This Sunday we have the Solemnity of the Most Holy Body and Blood of Christ, in which we celebrate the real presence of Christ in the Eucharist.
Psalm 110:1, 2, 3, 4
open with a short passage from Genesis, where we are introduced to the
priest Melchizedek, king of Salem. Here he offers bread and wine while
giving God’s blessing to Abram (after his having defeated the forces and
allies of the king of Elam). While this is the one and only story we
have in Scripture about Melchizadek, his legacy has carried through to
the Psalms, the New Testament, and even to our Liturgy in the First
Eucharistic Prayer. Not only is he the first named priest of God Most
High, but during his encounter with Abram we see the first time bread
and wine as a blessed as an offering. These “firsts” play through many
important themes in scripture, including bread as a source of life, and
the role of high priest as servant of the Lord. This special position
of high priest is echoed in our Psalm.
Our second reading is from
Paul’s 1st Letter to the Corinthians. In this passage Paul recounts
the blessing of the bread and wine that Jesus performed at the Last
Supper. If these words sound familiar, they should, as they are the
same words of consecration used during our own the Eucharistic prayer.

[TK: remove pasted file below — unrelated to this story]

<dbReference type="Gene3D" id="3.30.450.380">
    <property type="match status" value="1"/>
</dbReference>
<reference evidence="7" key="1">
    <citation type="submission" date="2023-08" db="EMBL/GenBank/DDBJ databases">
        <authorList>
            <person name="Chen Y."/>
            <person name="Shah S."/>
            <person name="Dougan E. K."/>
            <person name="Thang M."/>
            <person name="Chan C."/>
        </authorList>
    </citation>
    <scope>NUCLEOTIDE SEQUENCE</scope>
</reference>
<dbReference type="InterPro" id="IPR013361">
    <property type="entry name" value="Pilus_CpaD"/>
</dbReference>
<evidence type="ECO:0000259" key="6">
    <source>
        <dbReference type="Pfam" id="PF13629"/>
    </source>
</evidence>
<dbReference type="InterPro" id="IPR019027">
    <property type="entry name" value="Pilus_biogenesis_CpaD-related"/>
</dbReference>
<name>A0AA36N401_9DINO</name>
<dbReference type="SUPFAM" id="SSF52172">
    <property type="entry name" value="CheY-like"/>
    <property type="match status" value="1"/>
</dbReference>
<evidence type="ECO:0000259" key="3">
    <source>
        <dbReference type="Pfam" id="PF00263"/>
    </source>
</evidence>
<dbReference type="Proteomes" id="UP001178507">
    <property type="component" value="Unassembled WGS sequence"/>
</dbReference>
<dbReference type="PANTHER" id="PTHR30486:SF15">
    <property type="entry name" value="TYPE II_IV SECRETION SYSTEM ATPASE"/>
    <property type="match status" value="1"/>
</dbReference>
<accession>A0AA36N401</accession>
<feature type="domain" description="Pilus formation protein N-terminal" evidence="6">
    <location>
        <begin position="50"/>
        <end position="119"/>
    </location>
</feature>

Paul’s words here are perhaps the first documented form of the
Eucharistic blessing, which predate the Gospels where we also find
Our Gospel, as we are in Cycle C, is from
Luke. With our theme focused on Eucharist, you might expect to hear
Luke’s Last Supper discourse. Instead, the Lectionary gives us the
story of the Miracle of the Loaves and the Fish. A curious choice? Not
really. In this reading we continue the theme of the bread as a
central part of the story. One could even present this story as a
foreshadowing of the Eucharist Jesus would eventually celebrate with his
Apostles. Perhaps the most significant reason for using this story in
today’s celebration is how through this miracle these loaves of bread
feed everyone. Jesus invites us all to eat at the table because he is
the bread of everlasting life.
Many older Catholics may remember this feast day referred to as Corpus Christi, Latin for the Body of Christ.
But what about the Blood of Christ? We need to remember that prior to
the Liturgical reforms of the 1950’s and 1960’s, lay Catholics never
received the Blood of Christ during Eucharist. As such, the focus of
the feast day centered only on the Body of Christ. This separation of
the species of Communion naturally lead to a separate feast day for the
Most Precious Blood of Christ, but when receiving of the Precious Blood
was restored to the Laity, the separate feast was considered redundant.
Thus the 1969 reforms of the General Roman Calendar combined the two
separate feasts to the Solemnity we celebrate today.